.: Your boss knows you're reading this - 30th May 2001
"Employee privacy in the United States is under siege as old rules for what employers can and cannot monitor give way to a regime of everyday observation, patchy legal protections and conflicting business priorities.
Software that pores over intimate e-mail correspondences, tracks worker performance or thwarts employee theft has narrowed the realm of privacy for employees in offices, factories, on the road or telecommuting from home..."
.: The Case Against Absolute Privacy - 29th May 2001
"Any company that doesn't properly safeguard people's personal information will suffer the same fate as a bank that doesn't safeguard people's money. It will go out of business. But privacy is not always desirable -- and absolute privacy is a disaster waiting to happen.
Take medical records. If you're in an accident, do you want an ambulance driver to be able to access your medical records online? I think you do. Do you want everybody to? No..."
.: Privacy terms firmed in cybercrime pact - 25th May 2001
"Stiff criticism from the EU and pressure from groups has prompted drafters of the world's first treaty against cybercrime to tighten provisions protecting privacy online, the final text showed on Friday.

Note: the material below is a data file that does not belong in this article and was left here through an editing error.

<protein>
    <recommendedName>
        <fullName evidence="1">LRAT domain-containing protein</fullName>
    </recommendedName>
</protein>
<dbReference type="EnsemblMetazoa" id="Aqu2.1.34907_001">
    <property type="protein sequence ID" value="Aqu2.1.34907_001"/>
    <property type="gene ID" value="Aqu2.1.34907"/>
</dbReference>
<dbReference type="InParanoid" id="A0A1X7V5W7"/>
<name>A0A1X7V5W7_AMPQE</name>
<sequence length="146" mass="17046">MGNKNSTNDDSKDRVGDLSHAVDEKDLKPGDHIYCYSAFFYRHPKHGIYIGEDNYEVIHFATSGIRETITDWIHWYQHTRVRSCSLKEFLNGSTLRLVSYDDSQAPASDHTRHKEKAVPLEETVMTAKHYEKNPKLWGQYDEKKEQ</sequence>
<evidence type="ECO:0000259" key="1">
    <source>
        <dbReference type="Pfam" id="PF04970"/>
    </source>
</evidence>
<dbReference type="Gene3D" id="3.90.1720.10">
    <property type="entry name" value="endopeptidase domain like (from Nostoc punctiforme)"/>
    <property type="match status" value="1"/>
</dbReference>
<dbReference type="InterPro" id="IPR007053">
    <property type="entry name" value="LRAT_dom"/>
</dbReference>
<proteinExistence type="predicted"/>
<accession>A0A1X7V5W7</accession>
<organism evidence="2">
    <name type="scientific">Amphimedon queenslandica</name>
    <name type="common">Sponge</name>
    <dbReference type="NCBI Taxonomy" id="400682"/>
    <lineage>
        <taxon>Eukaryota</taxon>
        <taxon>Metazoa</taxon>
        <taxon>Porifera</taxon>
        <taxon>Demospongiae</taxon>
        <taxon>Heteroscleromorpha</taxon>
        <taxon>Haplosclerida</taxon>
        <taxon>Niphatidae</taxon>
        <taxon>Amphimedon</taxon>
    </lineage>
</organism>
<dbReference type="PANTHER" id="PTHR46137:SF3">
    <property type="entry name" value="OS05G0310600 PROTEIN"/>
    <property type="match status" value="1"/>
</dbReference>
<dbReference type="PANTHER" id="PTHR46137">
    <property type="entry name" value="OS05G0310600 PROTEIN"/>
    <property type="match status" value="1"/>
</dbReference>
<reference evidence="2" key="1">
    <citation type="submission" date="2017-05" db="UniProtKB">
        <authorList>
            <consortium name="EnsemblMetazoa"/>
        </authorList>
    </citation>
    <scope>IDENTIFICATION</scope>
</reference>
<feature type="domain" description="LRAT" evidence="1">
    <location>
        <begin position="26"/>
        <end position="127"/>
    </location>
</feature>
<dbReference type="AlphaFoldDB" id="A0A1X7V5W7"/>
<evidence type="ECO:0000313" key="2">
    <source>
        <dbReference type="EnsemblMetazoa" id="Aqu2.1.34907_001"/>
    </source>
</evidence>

The Council of Europe, a 43-state human rights watchdog, has amended the text to ensure police respect privacy rights when they follow digital trails to fight online crimes such as hacking, spreading viruses, using stolen credit card numbers or defrauding banks..."
.: Ad form offers one-stop opt-out - 25th May 2001
"People seeking to protect their privacy can complete a single Web form to keep major advertising companies from collecting data about their Internet browsing and shopping habits.
Under pressure to better protect privacy, the advertising industry has set up two new Web sites that let computer users refuse to have their personal data collected and profiled when they visit popular commercial Internet sites..."
.: Europe Braced for Privacy Battle - 24th May 2001
"A British civil liberties watchdog called Statewatch grabbed headlines last week with dire predictions that the European Union is about to grant Euro-cops sweeping new surveillance powers.
The report portrays Europe on the brink of an Orwellian catastrophe, where all phone, fax, wireless and Internet traffic records would be archived and accessible to law enforcement for seven years..."
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